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How cell culture came to be seen as 'black magic'


Alexis Carrel's quest for media attention
Leonard Hayflick Scientist
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Carrel also was one of the first... I doubt that he was the first, but he was one of the first biologists at least to take advantage, if you can call this an advantage, of the public and publicity and he encouraged the press to visit his laboratory, which they did almost on an annual basis to pay homage to this so-called immortal chick cell population. And there have been many articles written about this, these events, and several books indeed. One that I remember specifically, to give you some idea of the notoriety that he achieved, occurred one year when reporters from the New York World Telegram, I believe, came to his laboratory on the anniversary of one of the years of age of so-called immortal cell strain and published an article saying that it was still happily dividing and that Dr Carrel said that if you kept all the cultures – as I explained earlier, although these cultures were not done in the same way that I described earlier, but the ultimate events are pretty similar – that if you kept all of the cells that Dr Carrel had kept over these years as the cultures were divided, they would... and this is more or less a direct quote, they would have created a rooster big enough to cross the Atlantic in a single stride. That'll give you some insight into the kind of publicity that he enjoyed and apparently it provided either some personal satisfaction for him and the notoriety probably resulted in financial support for his research being increased.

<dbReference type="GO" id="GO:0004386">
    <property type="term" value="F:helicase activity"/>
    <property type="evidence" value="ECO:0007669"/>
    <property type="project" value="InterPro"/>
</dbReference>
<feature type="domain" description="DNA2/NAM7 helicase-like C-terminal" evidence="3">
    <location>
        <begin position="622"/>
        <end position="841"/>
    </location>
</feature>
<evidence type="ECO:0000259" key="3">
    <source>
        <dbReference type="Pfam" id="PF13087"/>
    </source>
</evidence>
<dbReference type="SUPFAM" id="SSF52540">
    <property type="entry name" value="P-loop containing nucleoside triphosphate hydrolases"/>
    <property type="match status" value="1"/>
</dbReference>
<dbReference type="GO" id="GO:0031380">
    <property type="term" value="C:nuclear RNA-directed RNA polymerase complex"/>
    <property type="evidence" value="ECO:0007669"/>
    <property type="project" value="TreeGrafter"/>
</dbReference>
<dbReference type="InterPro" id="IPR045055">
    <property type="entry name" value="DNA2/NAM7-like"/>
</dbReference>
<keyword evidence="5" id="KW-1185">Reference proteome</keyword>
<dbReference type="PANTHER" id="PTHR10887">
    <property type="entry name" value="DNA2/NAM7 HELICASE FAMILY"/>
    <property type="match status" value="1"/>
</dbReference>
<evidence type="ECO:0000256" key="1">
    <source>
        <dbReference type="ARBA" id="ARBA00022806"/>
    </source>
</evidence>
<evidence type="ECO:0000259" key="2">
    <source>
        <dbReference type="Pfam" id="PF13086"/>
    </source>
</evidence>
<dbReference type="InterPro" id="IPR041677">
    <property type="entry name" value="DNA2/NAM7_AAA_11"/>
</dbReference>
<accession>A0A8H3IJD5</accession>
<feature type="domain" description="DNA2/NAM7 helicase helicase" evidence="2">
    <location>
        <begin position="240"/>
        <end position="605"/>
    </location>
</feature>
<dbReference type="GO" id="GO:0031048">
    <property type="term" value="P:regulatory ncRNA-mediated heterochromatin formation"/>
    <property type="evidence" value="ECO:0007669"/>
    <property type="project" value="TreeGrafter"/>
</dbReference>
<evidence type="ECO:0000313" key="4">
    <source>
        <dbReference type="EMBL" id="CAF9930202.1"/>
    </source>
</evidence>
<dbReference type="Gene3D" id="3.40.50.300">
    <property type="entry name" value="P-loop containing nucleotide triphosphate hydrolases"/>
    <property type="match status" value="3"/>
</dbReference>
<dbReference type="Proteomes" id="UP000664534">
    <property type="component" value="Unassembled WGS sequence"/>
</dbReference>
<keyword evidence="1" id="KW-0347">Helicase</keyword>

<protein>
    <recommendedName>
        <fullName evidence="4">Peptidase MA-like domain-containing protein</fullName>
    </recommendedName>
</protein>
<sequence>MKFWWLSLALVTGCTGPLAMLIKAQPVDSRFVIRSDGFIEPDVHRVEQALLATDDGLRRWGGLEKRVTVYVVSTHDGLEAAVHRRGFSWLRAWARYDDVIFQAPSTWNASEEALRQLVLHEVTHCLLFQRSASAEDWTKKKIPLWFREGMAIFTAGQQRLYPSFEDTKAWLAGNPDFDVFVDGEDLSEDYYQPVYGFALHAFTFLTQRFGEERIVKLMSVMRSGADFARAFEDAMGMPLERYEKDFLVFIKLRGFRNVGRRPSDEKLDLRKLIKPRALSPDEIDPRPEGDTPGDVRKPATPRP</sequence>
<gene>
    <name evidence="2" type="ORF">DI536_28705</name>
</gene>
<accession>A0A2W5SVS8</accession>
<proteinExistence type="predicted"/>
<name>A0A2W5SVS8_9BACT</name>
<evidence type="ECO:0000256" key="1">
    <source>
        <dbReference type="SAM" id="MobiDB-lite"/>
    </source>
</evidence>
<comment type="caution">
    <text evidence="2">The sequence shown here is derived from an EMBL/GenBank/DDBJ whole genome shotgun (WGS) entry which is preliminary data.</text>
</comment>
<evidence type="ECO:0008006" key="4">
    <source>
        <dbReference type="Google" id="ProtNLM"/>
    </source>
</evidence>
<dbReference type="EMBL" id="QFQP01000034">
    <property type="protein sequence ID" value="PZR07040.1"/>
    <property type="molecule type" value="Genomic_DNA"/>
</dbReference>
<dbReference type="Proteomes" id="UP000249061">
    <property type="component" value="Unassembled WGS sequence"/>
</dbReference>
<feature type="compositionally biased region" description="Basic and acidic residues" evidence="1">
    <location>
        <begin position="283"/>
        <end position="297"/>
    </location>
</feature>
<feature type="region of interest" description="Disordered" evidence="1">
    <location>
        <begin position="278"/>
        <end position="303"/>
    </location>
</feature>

The last thing I'll say about his search for publicity was that after Charles Lindberg flew the Atlantic alone for the first time. He was not the first to fly the Atlantic. He was the second, in fact. Lindberg returned to New York, of course, with a ticker tape parade, his notoriety was worldwide and as you may know he was trained as an engineer. By this time, Carrel had directed his research toward efforts to preserve intact organs, whole intact human organs in the lab. That is an entire liver, to keep it... keep the liver functioning as an intact liver in a vessel in the laboratory. Consequently, he needed someone knowledgeable about... essentially about plumbing. How do you provide nutrient through the arteries and veins within this organ to keep it alive as long as you possibly can. And whether this part of the story is the correct interpretation or not, I don't know, but he got in touch with Lindberg and hired Lindberg who was a worker in his laboratory for quite some time on the... on his efforts to keep an intact organ alive using some of the engineer principles allegedly known to Lindberg.

Leonard Hayflick (b. 1928), the recipient of several research prizes and awards, including the 1991 Sandoz Prize for Gerontological Research, is known for his research in cell biology, virus vaccine development, and mycoplasmology. He also has studied the ageing process for more than thirty years. Hayflick is known for discovering that human cells divide for a limited number of times in vitro (refuting the contention by Alexis Carrel that normal body cells are immortal), which is known as the Hayflick limit, as well as developing the first normal human diploid cell strains for studies on human ageing and for research use throughout the world. He also made the first oral polio vaccine produced in a continuously propogated cell strain - work which contributed to significant virus vaccine development.

Listeners: Christopher Sykes

Christopher Sykes is a London-based television producer and director who has made a number of documentary films for BBC TV, Channel 4 and PBS.

Tags: Alexis Carrel, Charles Lindbergh

Duration: 3 minutes, 42 seconds

Date story recorded: July 2011

Date story went live: 08 August 2012